the louvreWe didn’t go inside the Louvre but here’s a photo of one of the buildings just to give you an idea of how far we walked… so far.

After crossing over to the Left Bank, we continued towards Notre Dame cathedral. Unfortunately, the sidewalks were no place for me with my cane with the number of people there, so we took to the lower walkway along the Seine. It wasn’t much better because of all the cobblestones, but at least (for the most part) there were fewer pedestrians.

along the seineThe bridge in the background here is where lovers bring padlocks with their names/initials on them and fasten them to the sides. The street vendors above even sell locks to those who didn’t bring theirs with them.

notre dame cathedralI knew it would be a zoo around Notre Dame with it being Easter weekend, but I had affixed the zoom lens to my camera so i could get photos of the chimeras from the ground as I wouldn’t be able to climb 380+ steps. I had told Mr MR-K about the guy feeding the birds there when I first visited Paris in 2003. I didn’t see him, but there was another man there feeding corn to the pigeons.

feeding the birdsfeeding the birdsHe put some of the corn in our hands (and on our heads) and the birds flocked to us. Having them pecking corn off our heads didn’t hurt, but their claws were a bit on the sharp side.

So this trip, I had to settle for the zoom lens to get my chimera pictures – no up close and personal with them. Oh well, I think these pictures turned out not too bad at all.

notre dame chimeras some of the chimeras 2 some of the chimeras 3By now we were parched and I knew The Highlander (one of the Scottish pubs) in Paris was close by so we headed there, passing by the Shakespeare and Company bookstore.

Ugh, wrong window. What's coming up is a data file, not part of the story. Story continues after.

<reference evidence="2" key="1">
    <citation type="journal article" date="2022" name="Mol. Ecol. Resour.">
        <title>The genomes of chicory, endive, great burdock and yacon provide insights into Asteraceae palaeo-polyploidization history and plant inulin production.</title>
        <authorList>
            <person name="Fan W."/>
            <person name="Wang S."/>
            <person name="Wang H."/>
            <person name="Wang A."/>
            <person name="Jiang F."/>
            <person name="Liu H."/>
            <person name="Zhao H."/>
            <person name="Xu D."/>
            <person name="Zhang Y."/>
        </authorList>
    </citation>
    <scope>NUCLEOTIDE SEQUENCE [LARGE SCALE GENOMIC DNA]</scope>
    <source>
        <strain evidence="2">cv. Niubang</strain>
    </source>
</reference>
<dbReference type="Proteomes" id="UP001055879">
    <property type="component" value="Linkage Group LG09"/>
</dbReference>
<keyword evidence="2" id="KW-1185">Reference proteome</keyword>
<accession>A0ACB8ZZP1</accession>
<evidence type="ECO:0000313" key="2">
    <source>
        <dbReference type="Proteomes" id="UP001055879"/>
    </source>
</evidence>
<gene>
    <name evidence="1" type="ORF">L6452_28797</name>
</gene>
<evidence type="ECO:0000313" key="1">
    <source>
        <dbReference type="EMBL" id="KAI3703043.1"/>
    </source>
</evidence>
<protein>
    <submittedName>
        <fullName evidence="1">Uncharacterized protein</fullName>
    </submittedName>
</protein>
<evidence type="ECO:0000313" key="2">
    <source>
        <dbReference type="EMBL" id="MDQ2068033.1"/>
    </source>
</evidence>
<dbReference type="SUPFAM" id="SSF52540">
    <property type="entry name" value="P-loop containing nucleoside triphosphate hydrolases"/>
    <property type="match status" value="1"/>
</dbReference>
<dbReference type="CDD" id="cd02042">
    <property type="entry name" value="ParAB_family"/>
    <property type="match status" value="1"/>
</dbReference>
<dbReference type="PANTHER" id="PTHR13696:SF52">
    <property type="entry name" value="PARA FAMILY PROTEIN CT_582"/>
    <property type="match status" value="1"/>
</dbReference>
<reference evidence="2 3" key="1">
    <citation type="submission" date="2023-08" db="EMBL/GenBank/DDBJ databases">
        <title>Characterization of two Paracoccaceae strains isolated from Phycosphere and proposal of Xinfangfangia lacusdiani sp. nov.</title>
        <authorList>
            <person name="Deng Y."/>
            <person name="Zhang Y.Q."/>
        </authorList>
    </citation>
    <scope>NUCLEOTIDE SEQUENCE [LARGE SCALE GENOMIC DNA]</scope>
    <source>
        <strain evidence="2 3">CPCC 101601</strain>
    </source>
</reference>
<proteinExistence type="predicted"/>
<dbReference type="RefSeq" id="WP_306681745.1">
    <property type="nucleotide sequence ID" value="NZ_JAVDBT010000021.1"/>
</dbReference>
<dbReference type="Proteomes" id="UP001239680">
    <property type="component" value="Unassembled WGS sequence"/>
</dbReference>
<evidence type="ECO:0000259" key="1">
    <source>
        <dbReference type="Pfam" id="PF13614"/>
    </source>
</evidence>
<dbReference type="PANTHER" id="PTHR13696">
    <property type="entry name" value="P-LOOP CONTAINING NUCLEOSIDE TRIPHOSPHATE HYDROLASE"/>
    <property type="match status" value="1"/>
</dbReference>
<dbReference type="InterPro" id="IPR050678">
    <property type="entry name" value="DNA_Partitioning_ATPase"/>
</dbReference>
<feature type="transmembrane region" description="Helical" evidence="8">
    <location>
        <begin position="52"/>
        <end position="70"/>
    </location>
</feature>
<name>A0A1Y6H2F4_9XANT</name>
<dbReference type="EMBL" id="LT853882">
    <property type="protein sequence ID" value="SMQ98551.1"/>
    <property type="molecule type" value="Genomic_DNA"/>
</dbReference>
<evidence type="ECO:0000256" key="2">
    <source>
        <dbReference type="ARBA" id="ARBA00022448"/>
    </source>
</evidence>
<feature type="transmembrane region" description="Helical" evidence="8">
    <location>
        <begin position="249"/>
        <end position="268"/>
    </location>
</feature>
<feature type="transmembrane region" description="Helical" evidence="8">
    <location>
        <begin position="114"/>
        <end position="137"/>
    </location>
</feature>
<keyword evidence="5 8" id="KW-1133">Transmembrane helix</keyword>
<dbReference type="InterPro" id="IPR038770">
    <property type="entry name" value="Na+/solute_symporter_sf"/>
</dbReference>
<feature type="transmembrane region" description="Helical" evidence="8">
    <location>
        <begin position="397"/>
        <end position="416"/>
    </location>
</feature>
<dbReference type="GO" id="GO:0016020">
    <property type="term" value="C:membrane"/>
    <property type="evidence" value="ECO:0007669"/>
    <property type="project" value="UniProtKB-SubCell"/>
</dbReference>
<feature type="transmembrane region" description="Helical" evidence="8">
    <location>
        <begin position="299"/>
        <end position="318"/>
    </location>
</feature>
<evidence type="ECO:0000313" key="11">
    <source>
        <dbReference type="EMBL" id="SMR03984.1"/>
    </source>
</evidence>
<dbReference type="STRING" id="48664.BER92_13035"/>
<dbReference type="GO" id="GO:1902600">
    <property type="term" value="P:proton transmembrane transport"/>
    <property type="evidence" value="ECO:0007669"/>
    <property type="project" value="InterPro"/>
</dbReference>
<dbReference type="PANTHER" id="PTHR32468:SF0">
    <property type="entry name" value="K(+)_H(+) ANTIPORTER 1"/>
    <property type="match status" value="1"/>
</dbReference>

shakespeare and companyWe looked for the Greek restaurant where I’d had a meal back in 2003 since it was between here and the pub but it’s no longer in business – or at least no longer in business under that name.

outside the highlanderTwo pints of Caledonian 80 each later, we thought we would stroll to the Eiffel Tower to get an idea where we would have to meet for our tour on Tuesday but my leg had other plans. We made our way to a metro stop – stopping first at a public toilet. Convience and having to go were the only things it had going for it.

When we finally got back to our hotel, we stopped in to the small supermarket beside it and picked up something for our supper and a small bottle of champagne rose.

According to the pedometer, we walked 25,255 steps. Trust me, it felt like twice that many.

So what’s on for day 3? You’ll have to come back later and find out.



#PostfromParis – Day 1 Montmartre

Let me backtrack a bit first. After we checked in at the airport and were waiting at the departure gate, our name was called “King, party of two” and we were asked to present ourselves to the airline representative at the check in line. We were… drum roll please… given a complimentary upgrade to Club Class – aka First Class! What treatment! Real china plates, stainless cutlery, stemless wine glasses. The champagne was offered while we were still waiting for the rest of the people to board… did I mention we got to board first, too?